Just over a week ago, about 40 people, many carrying brightly colored signs, staged a rally in front of the Capitol protesting Kobachs voter ID measures.
Within the past year, Kobach now the states chief elections supervisor has extended his portfolio to include voter oversight and reform.
Photo ID laws are good for our country, he said. Proof of citizenship laws to register are good for our country.
Kobach is well aware that people who dislike his policies are squealing and complaining, but thats OK. Theyre entitled to disagree. But the bottom line is, Im right.
Campaign finance records show that Kobach is getting increased support from other ballot access activists.
Hes received contributions from Hans von Spakovsky, a former Justice Department lawyer in the Bush administration who advocated for voter ID laws and was criticized for pursuing election strategies that had the effect of suppressing the minority vote.
Von Spakovsky, now with the conservative Heritage Foundation, praises Kobachs voter ID efforts in Kansas, including requiring proof of citizenship to vote.
I could see he had great ideas about how to improve our election process, von Spakovsky said. I think hes a very smart guy and I think hes a very principled person.
Some Democrats, however, argue that Kobachs work may be more focused on depressing voter turnout.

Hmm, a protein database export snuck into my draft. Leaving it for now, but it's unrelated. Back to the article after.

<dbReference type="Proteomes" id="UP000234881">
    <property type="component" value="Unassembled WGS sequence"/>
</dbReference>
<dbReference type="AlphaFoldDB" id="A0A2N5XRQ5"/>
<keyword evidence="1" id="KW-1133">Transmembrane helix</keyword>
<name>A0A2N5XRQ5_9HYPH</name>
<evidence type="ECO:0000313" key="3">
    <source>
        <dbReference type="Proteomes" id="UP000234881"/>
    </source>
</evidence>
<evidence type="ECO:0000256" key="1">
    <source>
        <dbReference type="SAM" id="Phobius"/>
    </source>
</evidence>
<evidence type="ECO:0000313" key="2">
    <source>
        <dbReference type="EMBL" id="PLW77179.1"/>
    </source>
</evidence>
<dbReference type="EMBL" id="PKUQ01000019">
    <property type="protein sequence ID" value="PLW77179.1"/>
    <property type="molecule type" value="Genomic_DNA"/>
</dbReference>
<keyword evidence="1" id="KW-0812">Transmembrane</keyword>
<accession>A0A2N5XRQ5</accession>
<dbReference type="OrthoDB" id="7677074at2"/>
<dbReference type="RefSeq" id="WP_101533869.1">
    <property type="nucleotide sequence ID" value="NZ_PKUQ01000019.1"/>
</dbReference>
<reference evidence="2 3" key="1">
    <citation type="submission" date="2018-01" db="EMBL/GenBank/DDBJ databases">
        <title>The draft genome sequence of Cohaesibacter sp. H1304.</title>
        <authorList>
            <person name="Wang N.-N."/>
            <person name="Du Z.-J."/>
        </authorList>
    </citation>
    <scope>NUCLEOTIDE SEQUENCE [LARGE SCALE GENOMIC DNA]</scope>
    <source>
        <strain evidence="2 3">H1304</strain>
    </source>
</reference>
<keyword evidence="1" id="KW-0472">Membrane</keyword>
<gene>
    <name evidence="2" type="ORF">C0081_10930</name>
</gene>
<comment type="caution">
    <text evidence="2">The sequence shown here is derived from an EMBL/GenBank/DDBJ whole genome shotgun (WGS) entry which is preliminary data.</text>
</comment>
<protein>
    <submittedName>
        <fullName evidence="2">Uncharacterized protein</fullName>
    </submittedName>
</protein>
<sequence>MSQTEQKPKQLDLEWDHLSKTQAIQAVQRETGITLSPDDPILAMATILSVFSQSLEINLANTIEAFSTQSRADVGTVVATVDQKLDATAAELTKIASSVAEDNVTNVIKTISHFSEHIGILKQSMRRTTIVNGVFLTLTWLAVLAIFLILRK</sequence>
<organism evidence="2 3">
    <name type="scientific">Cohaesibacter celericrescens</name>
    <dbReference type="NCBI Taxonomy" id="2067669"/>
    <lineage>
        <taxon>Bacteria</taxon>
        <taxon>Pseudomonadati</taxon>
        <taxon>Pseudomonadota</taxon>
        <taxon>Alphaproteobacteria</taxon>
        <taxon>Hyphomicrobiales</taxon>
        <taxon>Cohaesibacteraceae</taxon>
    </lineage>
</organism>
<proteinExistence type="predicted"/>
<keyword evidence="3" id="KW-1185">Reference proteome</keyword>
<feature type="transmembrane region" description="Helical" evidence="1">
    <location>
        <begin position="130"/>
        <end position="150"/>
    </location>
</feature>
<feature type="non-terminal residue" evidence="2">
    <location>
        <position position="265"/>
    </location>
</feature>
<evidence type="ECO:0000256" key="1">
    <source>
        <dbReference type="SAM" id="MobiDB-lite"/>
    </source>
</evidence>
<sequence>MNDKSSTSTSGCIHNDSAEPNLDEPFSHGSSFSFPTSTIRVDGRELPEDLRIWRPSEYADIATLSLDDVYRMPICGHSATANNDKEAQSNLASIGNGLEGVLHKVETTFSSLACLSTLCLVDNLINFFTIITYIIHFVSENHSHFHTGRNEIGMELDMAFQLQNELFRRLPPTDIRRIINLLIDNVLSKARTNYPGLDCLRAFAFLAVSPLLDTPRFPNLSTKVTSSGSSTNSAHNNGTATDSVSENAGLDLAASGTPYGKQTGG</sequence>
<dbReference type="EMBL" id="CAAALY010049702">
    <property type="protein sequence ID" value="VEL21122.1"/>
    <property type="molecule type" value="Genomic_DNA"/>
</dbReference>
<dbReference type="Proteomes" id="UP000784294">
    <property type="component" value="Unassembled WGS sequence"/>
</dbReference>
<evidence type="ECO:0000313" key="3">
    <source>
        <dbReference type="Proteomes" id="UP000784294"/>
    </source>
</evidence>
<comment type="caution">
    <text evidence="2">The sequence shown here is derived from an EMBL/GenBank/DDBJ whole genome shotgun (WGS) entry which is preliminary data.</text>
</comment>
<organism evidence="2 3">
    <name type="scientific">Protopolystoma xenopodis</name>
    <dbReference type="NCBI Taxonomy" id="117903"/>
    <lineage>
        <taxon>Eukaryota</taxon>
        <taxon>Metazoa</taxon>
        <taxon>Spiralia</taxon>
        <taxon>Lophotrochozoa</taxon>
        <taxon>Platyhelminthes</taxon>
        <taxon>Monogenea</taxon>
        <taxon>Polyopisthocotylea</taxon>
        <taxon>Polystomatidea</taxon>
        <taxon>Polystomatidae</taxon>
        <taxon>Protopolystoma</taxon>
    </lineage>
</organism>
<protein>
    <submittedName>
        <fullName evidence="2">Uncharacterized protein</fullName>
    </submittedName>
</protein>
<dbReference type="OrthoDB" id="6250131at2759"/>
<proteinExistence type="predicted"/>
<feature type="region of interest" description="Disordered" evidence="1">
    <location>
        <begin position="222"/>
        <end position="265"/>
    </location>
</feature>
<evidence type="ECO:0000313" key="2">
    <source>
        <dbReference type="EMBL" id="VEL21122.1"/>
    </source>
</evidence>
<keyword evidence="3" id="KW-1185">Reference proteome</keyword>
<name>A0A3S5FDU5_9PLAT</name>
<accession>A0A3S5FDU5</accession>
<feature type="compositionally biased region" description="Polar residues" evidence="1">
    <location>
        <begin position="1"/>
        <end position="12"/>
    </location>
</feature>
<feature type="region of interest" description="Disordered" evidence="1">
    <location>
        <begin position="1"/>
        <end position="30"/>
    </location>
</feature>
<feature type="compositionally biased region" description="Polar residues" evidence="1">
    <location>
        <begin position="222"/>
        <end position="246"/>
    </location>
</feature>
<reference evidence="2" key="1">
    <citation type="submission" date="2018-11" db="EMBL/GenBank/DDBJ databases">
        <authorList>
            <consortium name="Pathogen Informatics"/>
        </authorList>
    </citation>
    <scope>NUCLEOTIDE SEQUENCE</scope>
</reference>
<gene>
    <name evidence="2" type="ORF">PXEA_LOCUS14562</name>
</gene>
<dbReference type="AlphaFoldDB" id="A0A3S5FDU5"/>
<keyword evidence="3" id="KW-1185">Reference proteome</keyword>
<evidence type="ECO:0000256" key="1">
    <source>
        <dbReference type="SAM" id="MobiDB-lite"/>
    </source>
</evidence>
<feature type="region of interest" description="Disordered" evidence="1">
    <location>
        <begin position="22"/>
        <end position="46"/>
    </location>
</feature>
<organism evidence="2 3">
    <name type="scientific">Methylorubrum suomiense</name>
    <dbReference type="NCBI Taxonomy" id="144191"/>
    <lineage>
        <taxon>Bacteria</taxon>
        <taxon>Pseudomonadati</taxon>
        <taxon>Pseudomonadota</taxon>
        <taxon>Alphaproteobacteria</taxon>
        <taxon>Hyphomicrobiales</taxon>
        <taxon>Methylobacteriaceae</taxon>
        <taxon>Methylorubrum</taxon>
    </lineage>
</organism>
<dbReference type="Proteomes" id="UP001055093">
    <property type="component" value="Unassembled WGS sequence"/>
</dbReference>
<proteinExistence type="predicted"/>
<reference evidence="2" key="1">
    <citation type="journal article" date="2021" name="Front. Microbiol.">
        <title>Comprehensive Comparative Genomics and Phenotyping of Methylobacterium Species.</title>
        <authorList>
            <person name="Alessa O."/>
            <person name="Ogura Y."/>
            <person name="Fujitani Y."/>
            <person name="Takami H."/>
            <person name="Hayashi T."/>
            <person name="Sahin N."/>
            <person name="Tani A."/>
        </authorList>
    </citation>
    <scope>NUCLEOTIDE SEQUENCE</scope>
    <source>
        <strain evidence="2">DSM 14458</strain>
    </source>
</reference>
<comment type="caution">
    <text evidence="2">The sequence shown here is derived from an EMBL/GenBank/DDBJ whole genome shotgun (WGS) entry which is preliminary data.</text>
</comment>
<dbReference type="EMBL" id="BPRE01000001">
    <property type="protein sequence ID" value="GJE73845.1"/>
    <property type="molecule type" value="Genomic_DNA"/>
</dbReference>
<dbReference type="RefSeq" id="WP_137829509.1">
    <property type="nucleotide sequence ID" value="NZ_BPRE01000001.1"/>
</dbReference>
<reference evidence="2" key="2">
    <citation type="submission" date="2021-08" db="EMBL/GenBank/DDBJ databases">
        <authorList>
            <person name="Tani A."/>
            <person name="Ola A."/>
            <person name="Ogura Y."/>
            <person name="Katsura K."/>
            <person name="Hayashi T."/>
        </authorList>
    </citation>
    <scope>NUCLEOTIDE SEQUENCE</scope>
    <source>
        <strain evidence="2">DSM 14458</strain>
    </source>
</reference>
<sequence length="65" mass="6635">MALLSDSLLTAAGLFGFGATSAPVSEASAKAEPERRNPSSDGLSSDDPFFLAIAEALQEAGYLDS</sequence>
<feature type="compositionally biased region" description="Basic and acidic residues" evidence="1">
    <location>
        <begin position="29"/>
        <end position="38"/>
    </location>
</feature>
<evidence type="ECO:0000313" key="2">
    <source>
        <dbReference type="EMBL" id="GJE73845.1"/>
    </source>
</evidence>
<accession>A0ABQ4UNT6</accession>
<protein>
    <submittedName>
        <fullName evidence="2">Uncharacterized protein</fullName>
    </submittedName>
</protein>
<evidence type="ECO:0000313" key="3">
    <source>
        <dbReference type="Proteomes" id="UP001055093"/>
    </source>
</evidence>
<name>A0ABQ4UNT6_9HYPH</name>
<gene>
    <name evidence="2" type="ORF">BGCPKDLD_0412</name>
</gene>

There should be no question that the secretary of state is going to administer fair and impartial elections. When youre working for clients that arent interested in the election process to a certain degree it leads to questions about the persons ability to really do the job in a completely impartial manner, said state Rep. Paul Davis, a Lawrence Democrat and House minority leader.
Smart and political
Being viewed as such a polarizing figure is nothing new for Kobach.
Born in Wisconsin, the future secretary of state moved to Topeka with his family in the mid-1970s. He graduated from Washburn Rural High School in 1984 as co-valedictorian and class president.
As an undergrad at Harvard in the 1980s, he opposed the university divesting from companies that did business in racially-segregated South Africa. He said divestiture was a bad idea because many businesses were actually taking steps in South Africa to undermine apartheid.
And while serving on the Overland Park City Council, he butted heads with the long-time mayor. During his 2004 congressional campaign, he fended off charges of racism after joining the legal arm of the Federation for American Immigration Reform to challenge a Kansas law giving children of undocumented immigrants in-state tuition.
Republicans think Kobach will be able to overcome many of those criticisms if he seeks higher office. But they worry his work outside the office may create a bigger political target for an opponent.
Kobach, who is married with four daughters ranging in age from 5 months to 8 years, said the amount of time he spends on immigration work ebbs and flows, depending on when legal briefs are due. Sometimes hell work until after 2:00 a.m.
It may cut down on my total amount of sleep. But I bring a lot of energy to this job, he said.
Its all part of a very organized life that Kobach leads, partly because hes afflicted with Type I diabetes, which requires him to carry an insulin pump. He has to carefully chart when he eats, how many carbohydrates he consumes, and how much exercise he gets.